Fascia is a connective tissue, which provides support for organs, blood vessels, and nerves. It transmits the contraction of muscle fibers to the bones they move.
Repetitive Strain Injuries (RSIs) such as Plantar Fasciitis (heel pain), Carpal Tunnel Syndrome (pain due to overuse of computer keyboard or mouse), and even Text Neck (Neck Pain due to looking down at mobile screen) are becoming common.
Conventional wisdom is that RSIs are problems of bones, muscles, and nerves. However, increasingly, the culprit seems to be a body part that science hardly noticed till a decade ago: Fascia.
Fascia forms the container for all the structures under your skin. Its interconnected nature means that through the fascia, everything in the body is connected to everything else.
Here is an interesting article about Your Key To Repetitive Strain Injury Recovery. It talks about how fascia is involved in many repetitive stress injuries. Watch the fascinating video at the end about how adhesions are formed in fascia and how they can be released. Also, check the links at the end of the same page about how to handle different repetitive stress injuries. All of that without the surgical release of nerves!
- Many repetitive strain injuries are linked to myofascial pain syndrome, which is caused by tightness and heightened sensitivity in fascial tissues. Most of the muscles in the body are covered in fascial tissues. Due to relative motions of the muscles and the fascia, the pain develops from specific locations within such myofascial tissues. Such points are called trigger points.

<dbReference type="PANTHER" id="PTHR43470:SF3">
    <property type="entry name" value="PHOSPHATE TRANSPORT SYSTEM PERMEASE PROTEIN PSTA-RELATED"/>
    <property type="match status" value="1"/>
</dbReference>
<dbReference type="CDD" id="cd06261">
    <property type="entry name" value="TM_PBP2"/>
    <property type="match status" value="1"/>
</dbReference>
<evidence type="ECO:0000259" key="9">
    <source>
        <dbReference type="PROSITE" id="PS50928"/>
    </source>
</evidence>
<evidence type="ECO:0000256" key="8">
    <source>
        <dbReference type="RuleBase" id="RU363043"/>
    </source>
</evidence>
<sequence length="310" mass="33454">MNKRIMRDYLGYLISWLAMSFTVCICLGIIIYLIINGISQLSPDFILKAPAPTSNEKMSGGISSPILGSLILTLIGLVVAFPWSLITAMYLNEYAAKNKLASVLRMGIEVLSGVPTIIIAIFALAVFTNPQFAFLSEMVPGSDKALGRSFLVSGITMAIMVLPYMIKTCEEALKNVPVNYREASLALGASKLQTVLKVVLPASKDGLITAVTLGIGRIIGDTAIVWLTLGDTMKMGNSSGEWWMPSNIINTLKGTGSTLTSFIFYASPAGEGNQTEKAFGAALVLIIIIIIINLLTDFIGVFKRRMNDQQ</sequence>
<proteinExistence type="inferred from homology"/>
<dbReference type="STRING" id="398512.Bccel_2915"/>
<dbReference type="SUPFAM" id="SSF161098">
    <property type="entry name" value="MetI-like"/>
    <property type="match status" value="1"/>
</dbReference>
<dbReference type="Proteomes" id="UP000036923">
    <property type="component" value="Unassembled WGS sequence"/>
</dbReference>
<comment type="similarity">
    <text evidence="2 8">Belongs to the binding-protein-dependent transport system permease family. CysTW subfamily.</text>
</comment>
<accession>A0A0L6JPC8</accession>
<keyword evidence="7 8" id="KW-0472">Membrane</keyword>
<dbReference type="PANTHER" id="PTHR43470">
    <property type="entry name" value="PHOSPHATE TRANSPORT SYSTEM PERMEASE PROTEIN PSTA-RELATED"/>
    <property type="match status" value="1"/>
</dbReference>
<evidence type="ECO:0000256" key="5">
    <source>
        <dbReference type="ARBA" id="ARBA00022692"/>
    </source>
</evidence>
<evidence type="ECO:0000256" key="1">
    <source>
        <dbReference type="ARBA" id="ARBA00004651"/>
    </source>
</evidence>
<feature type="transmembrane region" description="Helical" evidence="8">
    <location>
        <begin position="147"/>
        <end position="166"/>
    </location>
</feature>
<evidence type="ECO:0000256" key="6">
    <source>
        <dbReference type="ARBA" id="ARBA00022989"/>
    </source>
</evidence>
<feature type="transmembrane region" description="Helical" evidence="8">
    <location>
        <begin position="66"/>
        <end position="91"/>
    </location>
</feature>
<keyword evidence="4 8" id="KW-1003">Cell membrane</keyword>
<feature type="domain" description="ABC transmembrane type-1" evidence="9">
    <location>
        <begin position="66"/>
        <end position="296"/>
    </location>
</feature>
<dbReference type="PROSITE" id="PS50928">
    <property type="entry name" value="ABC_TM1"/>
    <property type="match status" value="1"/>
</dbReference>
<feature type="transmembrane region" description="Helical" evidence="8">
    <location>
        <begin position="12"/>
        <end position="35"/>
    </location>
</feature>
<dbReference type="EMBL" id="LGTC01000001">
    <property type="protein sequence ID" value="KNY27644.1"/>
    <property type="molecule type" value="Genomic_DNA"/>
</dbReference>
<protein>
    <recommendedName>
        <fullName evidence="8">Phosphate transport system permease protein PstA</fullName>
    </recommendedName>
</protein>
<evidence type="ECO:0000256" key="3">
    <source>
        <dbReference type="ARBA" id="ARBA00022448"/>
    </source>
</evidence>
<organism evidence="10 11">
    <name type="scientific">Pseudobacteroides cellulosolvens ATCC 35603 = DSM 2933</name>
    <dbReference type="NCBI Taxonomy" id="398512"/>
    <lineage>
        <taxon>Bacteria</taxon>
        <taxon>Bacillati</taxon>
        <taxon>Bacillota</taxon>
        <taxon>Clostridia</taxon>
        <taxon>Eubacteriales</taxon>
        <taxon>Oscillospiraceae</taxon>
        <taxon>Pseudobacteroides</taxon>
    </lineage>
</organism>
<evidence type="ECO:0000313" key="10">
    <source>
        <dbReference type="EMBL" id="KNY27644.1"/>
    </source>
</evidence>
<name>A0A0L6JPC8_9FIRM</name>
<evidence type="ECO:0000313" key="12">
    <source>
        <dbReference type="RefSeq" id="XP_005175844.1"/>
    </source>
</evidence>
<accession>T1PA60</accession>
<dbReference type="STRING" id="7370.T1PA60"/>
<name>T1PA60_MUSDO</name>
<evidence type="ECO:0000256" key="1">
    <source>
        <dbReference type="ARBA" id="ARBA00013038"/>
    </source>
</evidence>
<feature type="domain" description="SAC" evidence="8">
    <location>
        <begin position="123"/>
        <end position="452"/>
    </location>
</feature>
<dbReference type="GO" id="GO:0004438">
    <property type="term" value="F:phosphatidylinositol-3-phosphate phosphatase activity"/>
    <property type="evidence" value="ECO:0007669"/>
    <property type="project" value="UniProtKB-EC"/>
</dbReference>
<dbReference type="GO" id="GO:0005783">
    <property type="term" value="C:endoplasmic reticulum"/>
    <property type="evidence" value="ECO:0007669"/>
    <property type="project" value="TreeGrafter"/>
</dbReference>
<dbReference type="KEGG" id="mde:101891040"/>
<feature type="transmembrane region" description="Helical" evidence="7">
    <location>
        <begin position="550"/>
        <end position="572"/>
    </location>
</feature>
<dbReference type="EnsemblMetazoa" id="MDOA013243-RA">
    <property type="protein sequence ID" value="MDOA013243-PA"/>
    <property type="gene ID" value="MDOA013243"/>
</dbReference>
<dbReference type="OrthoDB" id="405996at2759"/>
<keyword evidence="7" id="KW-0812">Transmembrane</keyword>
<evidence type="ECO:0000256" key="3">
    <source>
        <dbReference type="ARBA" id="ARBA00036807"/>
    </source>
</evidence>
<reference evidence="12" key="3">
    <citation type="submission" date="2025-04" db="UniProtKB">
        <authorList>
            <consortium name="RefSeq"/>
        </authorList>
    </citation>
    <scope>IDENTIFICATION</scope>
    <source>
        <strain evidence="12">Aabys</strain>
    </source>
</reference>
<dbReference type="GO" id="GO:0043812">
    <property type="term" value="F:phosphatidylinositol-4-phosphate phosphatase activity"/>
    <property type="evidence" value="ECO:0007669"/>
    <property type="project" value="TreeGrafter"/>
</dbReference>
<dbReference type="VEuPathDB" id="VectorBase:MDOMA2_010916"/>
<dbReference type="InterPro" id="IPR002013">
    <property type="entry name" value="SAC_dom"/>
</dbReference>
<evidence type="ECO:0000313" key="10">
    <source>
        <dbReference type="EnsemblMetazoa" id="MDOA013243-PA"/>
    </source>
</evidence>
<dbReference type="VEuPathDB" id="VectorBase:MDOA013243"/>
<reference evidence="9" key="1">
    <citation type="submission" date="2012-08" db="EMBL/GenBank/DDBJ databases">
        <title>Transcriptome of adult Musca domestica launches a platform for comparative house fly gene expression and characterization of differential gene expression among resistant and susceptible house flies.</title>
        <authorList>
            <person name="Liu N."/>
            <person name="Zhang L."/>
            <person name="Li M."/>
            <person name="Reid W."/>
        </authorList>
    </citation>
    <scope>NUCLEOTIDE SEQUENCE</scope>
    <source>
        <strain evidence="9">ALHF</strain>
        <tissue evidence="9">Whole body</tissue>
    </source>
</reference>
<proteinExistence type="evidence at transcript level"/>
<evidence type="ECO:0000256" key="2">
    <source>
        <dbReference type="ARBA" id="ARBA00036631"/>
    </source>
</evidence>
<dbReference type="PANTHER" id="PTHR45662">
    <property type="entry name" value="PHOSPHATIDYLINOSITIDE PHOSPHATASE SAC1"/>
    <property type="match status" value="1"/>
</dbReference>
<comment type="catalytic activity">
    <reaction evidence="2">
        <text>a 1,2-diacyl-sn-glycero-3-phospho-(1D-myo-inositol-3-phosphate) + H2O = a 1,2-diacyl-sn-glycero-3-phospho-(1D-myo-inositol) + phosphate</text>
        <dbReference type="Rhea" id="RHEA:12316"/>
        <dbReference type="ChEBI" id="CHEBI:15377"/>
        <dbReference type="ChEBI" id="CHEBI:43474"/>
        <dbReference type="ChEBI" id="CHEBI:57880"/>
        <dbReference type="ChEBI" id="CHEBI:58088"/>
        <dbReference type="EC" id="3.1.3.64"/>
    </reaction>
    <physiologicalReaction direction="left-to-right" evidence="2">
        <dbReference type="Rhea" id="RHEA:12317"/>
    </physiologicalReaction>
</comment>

- Myofascial release technique involves putting pressure on the trigger points and causing them to release the tension and tightness.
- The longer the duration of pain and tightness, the stiffer is the fascial tissue and tougher is the release of the trigger points. However, if the underlying issue is myofascial, the pain release is very effective and often, immediate.
- Science is still learning if MFR techniques are predictable and sustainable long-term. However, since they give good results without any side effects, one may want to try them with the help of an MFR expert.
- I have personally noticed benefits for my back and neck pain with MFR.
- If you has any nerve-related problem, first check whether you can use any myofascial release technique, before trying any injection or surgery.
To Read More
- Johns Hopkins Medicine: Muscle Pain: It May Actually Be Your Fascia
- Physiopedia: Fascia
- Health and Fitness Education, UK: Understanding Myofascial Release
- Various research papers on Myofascial Release: Myofascial Release
First published on: 10th December 2015
Image credit: Karolina Grabowska on Pexels
Latest update on: 11th December 2021